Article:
Content-Area Whatever

Content in a Box #rhizo15

Dave Cormier asks us to consider what we mean by “content” when it comes to teaching and learning in this latest round of Rhizomatic Learning. As usual, Dave poses what seems to be a straightforward idea (oh, you mean: math, science, social studies and literacy, right?) that suddenly zigs and zags as you dive deeper into it.

Dave writes in his post:

I imagine a lone student, huddled away in a dorm room, reading sanitized facts in the hopes of passing a multiple choice quiz. The content somehow merging with the learning objective and the assessment to create a world where learning is about acquiring truth from the truth box. – Dave Cormier

And so:

Content confusion

For me, the word “content” has long become a rhetorically loaded word, attached to all sorts of professional journals and textbooks and advertising from every publishing company hoping to get either my money for their books or my words in a book review.

Content-area this

Content-area that

Content-area thisandthat


One of the more interesting elements of the Common Core push in the United States has been the shift in how we view the teaching of literacy. It is no longer the domain of just English Language Arts teachers. The Common Core demands that all content-area teachers (there we go again) be teaching reading and writing in the “content area” on a regular basis.

That, I can agree with. You?

What I have interpreted the Common Core shift to mean, and what my colleagues and I have been working on for a few years now, is how to transform literacy instruction beyond my own sixth grade ELA classroom, so that writing and reading practices are embedded in their day in all of their classrooms (math remains tricky when it comes to literacy practice, to be frank, given that the scope-sequence of our district’s math program leaves little room for deep inquiry and exploration … I know … that sucks).

An interesting ancillary is that I, as the ELA teacher, am finding more and more ways to bring social studies and science, and even some math, into our ELA curriculum as well, so that, for example, our video game design unit is science-content-based and an interactive fiction writing unit is steeped in history and archeology, and a poetry lesson (poems for two voices) is centered on math concepts and so on.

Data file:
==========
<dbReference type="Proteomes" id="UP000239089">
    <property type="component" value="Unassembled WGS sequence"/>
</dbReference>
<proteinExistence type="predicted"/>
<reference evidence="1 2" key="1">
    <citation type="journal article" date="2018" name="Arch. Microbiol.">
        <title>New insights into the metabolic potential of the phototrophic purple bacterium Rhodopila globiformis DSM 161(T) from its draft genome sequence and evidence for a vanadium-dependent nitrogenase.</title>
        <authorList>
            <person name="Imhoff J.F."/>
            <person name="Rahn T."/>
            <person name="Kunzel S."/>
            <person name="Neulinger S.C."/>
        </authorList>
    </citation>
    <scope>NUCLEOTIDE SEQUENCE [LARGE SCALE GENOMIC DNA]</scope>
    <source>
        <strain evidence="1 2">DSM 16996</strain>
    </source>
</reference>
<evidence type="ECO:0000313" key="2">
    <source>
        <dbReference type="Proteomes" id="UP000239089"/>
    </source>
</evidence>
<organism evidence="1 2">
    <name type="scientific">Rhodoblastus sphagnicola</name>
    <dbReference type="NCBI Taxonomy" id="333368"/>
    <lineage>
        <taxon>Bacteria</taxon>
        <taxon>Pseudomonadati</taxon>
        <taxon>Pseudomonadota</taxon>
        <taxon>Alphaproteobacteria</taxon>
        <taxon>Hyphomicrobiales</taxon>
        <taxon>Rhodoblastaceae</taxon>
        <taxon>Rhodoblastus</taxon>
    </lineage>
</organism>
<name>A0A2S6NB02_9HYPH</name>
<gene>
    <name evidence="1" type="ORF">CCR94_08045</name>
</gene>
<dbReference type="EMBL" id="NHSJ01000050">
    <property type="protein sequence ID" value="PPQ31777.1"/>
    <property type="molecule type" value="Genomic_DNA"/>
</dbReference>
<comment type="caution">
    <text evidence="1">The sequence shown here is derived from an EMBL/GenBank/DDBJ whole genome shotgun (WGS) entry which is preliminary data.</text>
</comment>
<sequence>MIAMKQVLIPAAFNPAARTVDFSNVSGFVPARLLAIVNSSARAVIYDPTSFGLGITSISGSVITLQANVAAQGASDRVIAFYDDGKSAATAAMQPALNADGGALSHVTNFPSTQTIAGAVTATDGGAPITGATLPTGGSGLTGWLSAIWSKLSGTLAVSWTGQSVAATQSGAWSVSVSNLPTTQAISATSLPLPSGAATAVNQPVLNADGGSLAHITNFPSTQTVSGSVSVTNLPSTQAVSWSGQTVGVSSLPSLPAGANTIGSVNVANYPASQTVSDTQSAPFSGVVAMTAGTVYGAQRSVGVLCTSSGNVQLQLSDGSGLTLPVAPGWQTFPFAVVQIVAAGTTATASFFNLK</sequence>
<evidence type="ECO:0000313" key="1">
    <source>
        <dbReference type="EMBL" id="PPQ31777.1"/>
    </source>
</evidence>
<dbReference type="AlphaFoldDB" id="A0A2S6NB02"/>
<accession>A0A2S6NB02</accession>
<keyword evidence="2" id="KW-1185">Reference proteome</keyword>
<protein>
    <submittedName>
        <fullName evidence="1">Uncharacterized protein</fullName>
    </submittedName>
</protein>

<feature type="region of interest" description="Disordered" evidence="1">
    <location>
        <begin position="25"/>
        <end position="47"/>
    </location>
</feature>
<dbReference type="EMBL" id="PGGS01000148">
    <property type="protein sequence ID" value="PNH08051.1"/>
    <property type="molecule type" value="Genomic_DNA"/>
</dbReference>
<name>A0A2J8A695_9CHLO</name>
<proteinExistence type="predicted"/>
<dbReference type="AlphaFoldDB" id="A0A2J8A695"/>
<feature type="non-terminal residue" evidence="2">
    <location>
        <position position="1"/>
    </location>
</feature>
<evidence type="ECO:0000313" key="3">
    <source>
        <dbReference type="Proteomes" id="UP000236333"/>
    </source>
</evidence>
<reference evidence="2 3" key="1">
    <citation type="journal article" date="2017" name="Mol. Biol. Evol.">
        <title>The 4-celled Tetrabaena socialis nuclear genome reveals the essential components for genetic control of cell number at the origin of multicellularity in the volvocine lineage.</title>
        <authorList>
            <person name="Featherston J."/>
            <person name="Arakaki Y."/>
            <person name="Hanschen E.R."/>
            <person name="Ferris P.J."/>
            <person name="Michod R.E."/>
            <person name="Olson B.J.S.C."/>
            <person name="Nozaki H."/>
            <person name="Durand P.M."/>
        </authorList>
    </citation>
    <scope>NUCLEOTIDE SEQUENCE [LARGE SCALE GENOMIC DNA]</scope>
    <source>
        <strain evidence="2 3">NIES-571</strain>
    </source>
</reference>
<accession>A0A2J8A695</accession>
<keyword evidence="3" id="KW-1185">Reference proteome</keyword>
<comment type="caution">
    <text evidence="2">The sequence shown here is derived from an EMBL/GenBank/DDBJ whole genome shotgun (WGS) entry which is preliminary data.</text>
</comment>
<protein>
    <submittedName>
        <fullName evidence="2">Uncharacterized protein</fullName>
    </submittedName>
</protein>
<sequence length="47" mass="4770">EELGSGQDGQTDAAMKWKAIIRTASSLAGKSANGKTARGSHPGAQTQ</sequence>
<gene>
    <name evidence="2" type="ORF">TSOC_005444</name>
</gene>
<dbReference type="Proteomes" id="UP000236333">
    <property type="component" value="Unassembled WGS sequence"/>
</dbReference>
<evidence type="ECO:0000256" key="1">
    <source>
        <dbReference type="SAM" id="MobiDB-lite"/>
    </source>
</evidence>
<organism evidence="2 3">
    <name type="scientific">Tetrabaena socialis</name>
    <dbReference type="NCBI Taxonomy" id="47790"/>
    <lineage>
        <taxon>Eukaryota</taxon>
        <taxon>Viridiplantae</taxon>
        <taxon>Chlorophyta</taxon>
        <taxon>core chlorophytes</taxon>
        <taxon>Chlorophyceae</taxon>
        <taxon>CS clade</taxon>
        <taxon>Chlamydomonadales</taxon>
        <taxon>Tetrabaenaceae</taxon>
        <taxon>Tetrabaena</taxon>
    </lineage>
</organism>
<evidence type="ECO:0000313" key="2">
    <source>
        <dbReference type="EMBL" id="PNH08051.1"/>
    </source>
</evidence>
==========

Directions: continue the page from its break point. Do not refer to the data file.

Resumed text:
Our hope is to avoid those boxes I have above in my comic and spill the learning out. I think that elementary school teachers have more flexibility here in this weaving of subject areas, and even though my sixth grade team follows a “middle school model” of four teachers, four discipline areas, our home in an elementary school affects how we view teaching as a whole, not in parts.

But, I am still thinking about this concept of content, or maybe I am rethinking it. This is why I love Rhizo15. I can’t take anything I know for granted.

Peace (and be content with it),

  1. Mixing up the literacies and content the way they are in real life – you have a great job, Kevin. Not so easy in secondary school, particularly in the last few years. Elementary/primary teachers are awesome!

  2. Great post! As always, you are doing some amazing, inspiring things in your classroom. For me, PBL is the answer for keeping us from being inside a content box. I have had some amazing experiences working with high school students this year combining chemistry, technology, and language arts skills. Next year, we are working really hard on our math incorporation plans next year, too.

    Now I’m off to do some research on the Rhizomatic Learning you mentioned. Thanks for getting me thinking!

  3. Sounds like your district is approaching math in a similar way to ours – impossibly dense timelines. Your students are lucky that you are integrating disciplines. So much more meaningful!

  4. This discussion reminds me of the “X” classes I took in high school, which were classes that combined English and Social Studies (I guess they call it Humanities now?) It only seemed natural, and now I wonder if there was ever any discussion of having a math/science version of that course. The concept is still the boxing of content, really but at least, the box has more potential for overflow. I think elementary classroom have done a better job of unboxing content, carrying themes through the discipline areas–reading about ducks in ELA, counting ducks in math, studying ducks in science, writing observations and stories about ducks, etc. Immersion, really…and I guess immersion would be the antidote to “content in a box.”

Leave a Reply

Your email address will not be published. Required fields are marked *